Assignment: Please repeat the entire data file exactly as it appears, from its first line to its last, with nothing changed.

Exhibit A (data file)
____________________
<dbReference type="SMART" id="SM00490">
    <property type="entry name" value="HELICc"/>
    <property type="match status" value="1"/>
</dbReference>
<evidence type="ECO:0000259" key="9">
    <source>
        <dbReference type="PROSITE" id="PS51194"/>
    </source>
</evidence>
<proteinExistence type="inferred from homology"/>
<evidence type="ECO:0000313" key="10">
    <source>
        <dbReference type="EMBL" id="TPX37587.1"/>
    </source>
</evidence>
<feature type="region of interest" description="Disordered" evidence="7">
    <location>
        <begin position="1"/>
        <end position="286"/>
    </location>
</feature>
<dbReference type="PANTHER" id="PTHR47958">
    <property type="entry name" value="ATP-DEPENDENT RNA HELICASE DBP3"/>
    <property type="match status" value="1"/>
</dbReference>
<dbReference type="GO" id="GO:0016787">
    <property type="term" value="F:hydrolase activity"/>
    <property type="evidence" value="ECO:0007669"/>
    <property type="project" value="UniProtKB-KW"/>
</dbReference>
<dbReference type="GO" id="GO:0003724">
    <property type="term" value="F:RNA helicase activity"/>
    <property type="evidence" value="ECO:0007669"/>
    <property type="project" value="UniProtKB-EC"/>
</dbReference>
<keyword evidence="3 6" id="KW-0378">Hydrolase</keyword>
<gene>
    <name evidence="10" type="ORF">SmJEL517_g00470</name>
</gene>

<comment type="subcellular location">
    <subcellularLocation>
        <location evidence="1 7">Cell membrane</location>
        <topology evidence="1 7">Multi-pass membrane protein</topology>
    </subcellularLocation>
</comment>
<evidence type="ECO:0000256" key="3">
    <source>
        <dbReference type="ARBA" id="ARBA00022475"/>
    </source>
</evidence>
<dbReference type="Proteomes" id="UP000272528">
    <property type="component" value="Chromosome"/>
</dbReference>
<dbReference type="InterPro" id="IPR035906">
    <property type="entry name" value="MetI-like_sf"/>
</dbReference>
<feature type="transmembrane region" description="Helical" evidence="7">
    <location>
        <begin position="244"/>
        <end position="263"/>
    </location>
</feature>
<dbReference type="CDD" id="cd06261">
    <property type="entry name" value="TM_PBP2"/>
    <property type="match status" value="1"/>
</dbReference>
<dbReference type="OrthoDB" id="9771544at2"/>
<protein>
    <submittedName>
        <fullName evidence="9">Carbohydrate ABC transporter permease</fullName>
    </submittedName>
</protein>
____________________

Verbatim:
<dbReference type="SMART" id="SM00490">
    <property type="entry name" value="HELICc"/>
    <property type="match status" value="1"/>
</dbReference>
<evidence type="ECO:0000259" key="9">
    <source>
        <dbReference type="PROSITE" id="PS51194"/>
    </source>
</evidence>
<proteinExistence type="inferred from homology"/>
<evidence type="ECO:0000313" key="10">
    <source>
        <dbReference type="EMBL" id="TPX37587.1"/>
    </source>
</evidence>
<feature type="region of interest" description="Disordered" evidence="7">
    <location>
        <begin position="1"/>
        <end position="286"/>
    </location>
</feature>
<dbReference type="PANTHER" id="PTHR47958">
    <property type="entry name" value="ATP-DEPENDENT RNA HELICASE DBP3"/>
    <property type="match status" value="1"/>
</dbReference>
<dbReference type="GO" id="GO:0016787">
    <property type="term" value="F:hydrolase activity"/>
    <property type="evidence" value="ECO:0007669"/>
    <property type="project" value="UniProtKB-KW"/>
</dbReference>
<dbReference type="GO" id="GO:0003724">
    <property type="term" value="F:RNA helicase activity"/>
    <property type="evidence" value="ECO:0007669"/>
    <property type="project" value="UniProtKB-EC"/>
</dbReference>
<keyword evidence="3 6" id="KW-0378">Hydrolase</keyword>
<gene>
    <name evidence="10" type="ORF">SmJEL517_g00470</name>
</gene>

<comment type="subcellular location">
    <subcellularLocation>
        <location evidence="1 7">Cell membrane</location>
        <topology evidence="1 7">Multi-pass membrane protein</topology>
    </subcellularLocation>
</comment>
<evidence type="ECO:0000256" key="3">
    <source>
        <dbReference type="ARBA" id="ARBA00022475"/>
    </source>
</evidence>
<dbReference type="Proteomes" id="UP000272528">
    <property type="component" value="Chromosome"/>
</dbReference>
<dbReference type="InterPro" id="IPR035906">
    <property type="entry name" value="MetI-like_sf"/>
</dbReference>
<feature type="transmembrane region" description="Helical" evidence="7">
    <location>
        <begin position="244"/>
        <end position="263"/>
    </location>
</feature>
<dbReference type="CDD" id="cd06261">
    <property type="entry name" value="TM_PBP2"/>
    <property type="match status" value="1"/>
</dbReference>
<dbReference type="OrthoDB" id="9771544at2"/>
<protein>
    <submittedName>
        <fullName evidence="9">Carbohydrate ABC transporter permease</fullName>
    </submittedName>
</protein>